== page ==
For this step, I absolutely recommend using a straight edge as much as possible. Basically, you want to look at the drawing you've created in your plan, and transfer it onto the fabric. Same lines, but bigger and cleaner. A rule of drawing lines: always measure to three points. If you connect three dots, you're less likely to have a crooked line. 
Just a silly little image to show you how my lines were laid out.
Notice I created this pattern to use as much of a rectangle of material as I could. Almost none of the fabric went to waste. You'll also need some extra material the same width to make the flap in the next step.

Step Three: Create the "raw" edge.
I wanted the flap to look as organic as possible. I drew out a basic shape on another piece of paper, and then loosely re-created that shape (backwards) on the back of the fabric by using really messy dots. Then I connected the dots to give myself the line to cut on. This made the edge look less structured, and more natural.
At this point I noticed that the edges of the pleather were very light, and when they were put against the black they were distracting. In the end I just colored all of the edges with black permanent markers. Not the most elegant solution, but it got the job done.

Step Four: Sew everything up!
Next I pinned the flap to the edge of the purse that I had created and started sewing. I like to hand-sew, and it worked really well for a project using such thick material. I made sure to use a big needle
(an upholstery needle, to be exact), so it wouldn't bend when going through multiple layers. For extra reinforcement, and to add a little design flair, I stitched two parallel seams. It's little things like that that make projects look thought out.

Next I sewed the edges using a back stitch. You just need to run a straight seam along the front and back edges. I always go over the beginning and end stitches a few times to reinforce everything. In total you'll have two seams. Leave the extra bit of material as shown. It will come in handy later!

Step Four: Add the hooks.
Okay, So here's where I was a bit of a space case. But we are going to learn from my mistakes. See, originally I sewed the loops without adding the rings first. Bad plan. Add the rings.
So first you fold your loop over the ring, making sure to have enough that you'll be able to get it fastened securely,  then pin it down. Then sew the heck out of it. I did a square around the outside, and then did an x in the middle. I went over everything a few times before tying it off.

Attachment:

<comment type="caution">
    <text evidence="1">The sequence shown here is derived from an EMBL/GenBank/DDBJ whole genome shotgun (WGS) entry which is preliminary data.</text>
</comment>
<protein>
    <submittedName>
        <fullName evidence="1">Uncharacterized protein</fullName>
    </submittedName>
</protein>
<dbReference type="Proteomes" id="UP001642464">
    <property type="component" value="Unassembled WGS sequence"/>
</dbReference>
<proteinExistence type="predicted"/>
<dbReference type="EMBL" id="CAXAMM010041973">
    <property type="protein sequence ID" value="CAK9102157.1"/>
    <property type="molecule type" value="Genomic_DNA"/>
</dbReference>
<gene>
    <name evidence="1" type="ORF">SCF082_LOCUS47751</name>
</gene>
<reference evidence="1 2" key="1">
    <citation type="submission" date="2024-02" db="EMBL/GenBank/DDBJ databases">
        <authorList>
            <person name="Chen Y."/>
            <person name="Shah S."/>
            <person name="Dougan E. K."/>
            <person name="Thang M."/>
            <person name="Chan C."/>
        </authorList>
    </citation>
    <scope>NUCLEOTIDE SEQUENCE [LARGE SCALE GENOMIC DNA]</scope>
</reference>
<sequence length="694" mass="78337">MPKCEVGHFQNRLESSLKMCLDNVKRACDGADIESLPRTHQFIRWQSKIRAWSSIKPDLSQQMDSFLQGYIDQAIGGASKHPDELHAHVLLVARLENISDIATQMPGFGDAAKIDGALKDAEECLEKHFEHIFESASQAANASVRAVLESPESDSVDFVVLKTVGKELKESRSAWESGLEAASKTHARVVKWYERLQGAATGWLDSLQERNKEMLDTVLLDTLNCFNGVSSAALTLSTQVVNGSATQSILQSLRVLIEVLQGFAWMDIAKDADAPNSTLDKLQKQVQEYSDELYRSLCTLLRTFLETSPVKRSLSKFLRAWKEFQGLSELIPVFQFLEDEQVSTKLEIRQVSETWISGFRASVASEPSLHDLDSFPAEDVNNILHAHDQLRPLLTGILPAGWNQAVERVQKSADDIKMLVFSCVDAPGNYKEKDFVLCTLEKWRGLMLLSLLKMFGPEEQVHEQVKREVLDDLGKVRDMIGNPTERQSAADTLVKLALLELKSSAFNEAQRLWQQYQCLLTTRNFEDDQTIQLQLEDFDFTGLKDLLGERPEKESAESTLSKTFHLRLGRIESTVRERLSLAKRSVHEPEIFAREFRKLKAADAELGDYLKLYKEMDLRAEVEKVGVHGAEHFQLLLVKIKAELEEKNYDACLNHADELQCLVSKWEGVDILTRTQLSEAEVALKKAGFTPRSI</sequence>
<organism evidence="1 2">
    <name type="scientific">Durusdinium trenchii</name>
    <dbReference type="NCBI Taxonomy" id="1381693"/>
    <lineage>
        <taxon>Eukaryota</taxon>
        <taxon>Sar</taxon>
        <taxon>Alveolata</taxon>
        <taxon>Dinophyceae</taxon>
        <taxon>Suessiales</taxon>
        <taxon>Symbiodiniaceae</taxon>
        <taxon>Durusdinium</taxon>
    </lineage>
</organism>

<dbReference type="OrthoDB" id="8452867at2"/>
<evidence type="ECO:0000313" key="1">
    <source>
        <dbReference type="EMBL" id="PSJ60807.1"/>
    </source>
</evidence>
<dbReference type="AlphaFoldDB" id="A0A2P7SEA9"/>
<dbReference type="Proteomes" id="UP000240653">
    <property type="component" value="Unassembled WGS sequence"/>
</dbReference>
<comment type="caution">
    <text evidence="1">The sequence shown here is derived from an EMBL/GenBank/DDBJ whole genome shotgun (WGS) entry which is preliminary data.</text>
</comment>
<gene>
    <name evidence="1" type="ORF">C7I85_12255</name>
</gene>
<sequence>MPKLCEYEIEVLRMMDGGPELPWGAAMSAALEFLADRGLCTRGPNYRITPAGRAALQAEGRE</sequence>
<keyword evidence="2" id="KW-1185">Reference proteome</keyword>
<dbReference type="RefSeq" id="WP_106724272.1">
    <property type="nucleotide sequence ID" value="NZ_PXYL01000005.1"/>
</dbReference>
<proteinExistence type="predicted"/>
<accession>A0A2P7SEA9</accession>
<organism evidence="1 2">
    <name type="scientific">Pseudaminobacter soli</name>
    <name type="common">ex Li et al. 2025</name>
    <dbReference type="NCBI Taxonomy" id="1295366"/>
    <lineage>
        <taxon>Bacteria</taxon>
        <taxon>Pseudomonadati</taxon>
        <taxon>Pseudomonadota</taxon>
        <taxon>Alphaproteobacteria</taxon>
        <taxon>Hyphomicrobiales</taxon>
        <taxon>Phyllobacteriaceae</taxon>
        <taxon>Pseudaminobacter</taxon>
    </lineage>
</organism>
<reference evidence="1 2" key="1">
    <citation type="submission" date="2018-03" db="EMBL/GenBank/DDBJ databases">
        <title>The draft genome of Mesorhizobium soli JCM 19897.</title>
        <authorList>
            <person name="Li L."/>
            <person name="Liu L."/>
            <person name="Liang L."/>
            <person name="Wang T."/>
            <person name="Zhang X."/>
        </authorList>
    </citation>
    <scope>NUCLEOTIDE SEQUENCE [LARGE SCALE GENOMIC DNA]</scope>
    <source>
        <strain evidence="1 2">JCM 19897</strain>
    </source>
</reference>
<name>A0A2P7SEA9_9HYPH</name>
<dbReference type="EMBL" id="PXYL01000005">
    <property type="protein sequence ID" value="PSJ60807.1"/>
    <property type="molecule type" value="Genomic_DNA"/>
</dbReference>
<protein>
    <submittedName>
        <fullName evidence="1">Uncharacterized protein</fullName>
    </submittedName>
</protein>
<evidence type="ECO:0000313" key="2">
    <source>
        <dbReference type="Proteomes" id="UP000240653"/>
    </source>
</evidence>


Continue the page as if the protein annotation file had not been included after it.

Also, if this is a bag you think you're going to use a lot, I might suggest using another layer of fabric on this step, just to add some strength to the loops.

Step Five: Turn it right side out.
This step is really self explanitory. But it's also the most satisfying step by far. So take your time. Enjoy the experience.
Remember how I said you needed to keep those little flaps by the edge of your seams? This is why. If you tuck them inside, they help catch any spare things floating around in the bottom of your bag. This isn't the most polished method of creating the bottom, but doing your seams this way makes the bag infinitely easier to construct.

Step Six: Make the strap.

For this step I used a trigger hook and a nylon strap. To measure for the length of the strap, you can either just wind the strap around you like you would a real bag, and measure that, or use a bag with a strap length that you find comfortable. Remember to add a few inches to attach the strap to the hook.
Once you've decided your strap length, fold the end over the loop, and pin it. Then just sew. I did another box with an x. Attach the strap to the hook on your bag, and you're done!

I'm really happy with how my bag turned out. Doing it again, there are a few things I would change. Pick a more realistic (and stronger) fabric, add a lining, have a more complicated strap, etc. But for a purse I sewed in an afternoon, I think the result was worth the effort.